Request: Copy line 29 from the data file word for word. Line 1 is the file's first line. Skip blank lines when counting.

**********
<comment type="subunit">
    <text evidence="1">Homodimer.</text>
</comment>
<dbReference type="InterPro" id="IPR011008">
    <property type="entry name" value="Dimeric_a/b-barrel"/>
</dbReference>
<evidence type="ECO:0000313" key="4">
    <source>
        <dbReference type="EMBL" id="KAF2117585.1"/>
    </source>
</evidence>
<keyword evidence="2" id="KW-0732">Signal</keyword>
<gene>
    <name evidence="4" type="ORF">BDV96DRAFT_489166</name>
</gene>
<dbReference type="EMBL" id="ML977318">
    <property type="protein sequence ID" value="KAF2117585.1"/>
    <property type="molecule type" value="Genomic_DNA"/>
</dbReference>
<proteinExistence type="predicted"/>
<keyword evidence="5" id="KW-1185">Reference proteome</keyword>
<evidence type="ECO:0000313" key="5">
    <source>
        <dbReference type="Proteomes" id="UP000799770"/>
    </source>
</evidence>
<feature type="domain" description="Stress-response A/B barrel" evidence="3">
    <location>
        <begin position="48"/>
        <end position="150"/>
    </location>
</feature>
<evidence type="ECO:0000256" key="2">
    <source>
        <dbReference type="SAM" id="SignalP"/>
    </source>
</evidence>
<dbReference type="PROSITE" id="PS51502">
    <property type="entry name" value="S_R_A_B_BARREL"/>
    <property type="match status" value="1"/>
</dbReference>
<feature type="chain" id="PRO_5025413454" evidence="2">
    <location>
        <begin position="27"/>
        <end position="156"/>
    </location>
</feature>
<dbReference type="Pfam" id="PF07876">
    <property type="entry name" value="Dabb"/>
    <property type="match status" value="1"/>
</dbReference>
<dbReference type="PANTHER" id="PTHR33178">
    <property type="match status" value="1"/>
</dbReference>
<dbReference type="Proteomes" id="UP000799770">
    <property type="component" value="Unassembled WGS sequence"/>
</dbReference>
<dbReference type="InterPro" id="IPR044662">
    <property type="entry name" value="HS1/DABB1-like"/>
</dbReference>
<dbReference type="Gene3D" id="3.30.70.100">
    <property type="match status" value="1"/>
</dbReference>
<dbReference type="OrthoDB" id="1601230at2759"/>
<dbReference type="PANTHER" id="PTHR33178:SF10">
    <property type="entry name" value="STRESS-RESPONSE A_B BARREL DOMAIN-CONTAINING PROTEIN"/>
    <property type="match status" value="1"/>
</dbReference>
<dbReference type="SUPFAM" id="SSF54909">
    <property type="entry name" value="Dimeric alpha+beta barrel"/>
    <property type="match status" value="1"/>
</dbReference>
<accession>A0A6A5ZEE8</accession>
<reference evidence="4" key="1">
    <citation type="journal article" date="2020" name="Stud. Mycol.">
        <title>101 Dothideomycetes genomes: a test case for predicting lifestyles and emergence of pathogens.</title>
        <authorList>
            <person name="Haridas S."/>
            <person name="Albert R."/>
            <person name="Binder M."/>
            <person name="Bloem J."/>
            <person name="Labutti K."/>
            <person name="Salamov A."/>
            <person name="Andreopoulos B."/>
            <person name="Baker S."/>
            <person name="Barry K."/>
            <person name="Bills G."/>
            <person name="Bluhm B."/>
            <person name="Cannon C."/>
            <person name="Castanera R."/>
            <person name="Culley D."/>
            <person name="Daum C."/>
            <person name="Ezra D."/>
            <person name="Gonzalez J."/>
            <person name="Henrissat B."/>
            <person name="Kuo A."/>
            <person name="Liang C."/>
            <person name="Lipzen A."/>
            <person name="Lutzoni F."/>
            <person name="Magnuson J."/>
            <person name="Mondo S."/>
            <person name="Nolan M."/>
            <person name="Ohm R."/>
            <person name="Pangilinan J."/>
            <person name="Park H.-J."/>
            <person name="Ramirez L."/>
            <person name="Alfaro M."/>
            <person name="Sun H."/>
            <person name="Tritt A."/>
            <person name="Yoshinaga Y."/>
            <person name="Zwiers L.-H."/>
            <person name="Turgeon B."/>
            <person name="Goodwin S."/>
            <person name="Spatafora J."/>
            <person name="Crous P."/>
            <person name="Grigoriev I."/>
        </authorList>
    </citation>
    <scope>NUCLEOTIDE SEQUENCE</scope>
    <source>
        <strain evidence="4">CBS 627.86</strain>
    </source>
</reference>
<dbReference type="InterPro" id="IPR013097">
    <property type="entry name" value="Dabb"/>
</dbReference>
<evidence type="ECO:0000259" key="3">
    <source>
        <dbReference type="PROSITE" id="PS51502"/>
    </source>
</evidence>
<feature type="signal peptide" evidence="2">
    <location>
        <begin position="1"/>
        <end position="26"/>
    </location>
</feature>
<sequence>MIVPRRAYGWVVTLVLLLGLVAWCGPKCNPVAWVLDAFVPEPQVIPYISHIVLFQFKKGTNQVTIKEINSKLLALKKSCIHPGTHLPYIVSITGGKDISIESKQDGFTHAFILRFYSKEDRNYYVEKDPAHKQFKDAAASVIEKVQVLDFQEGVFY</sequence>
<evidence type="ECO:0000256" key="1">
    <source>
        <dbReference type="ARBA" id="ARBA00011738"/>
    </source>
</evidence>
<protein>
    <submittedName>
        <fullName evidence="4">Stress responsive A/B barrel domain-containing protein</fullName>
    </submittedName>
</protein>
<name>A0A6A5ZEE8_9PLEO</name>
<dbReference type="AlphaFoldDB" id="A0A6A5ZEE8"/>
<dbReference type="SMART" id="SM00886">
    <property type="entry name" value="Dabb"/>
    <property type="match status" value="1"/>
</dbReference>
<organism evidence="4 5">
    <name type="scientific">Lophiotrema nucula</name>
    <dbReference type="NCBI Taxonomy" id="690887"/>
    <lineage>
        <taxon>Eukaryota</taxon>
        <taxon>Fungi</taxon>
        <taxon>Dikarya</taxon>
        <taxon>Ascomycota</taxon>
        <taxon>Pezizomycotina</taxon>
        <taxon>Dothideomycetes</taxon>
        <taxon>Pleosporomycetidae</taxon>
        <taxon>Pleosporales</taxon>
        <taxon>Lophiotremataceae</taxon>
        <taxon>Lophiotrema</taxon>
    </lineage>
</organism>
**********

        <begin position="48"/>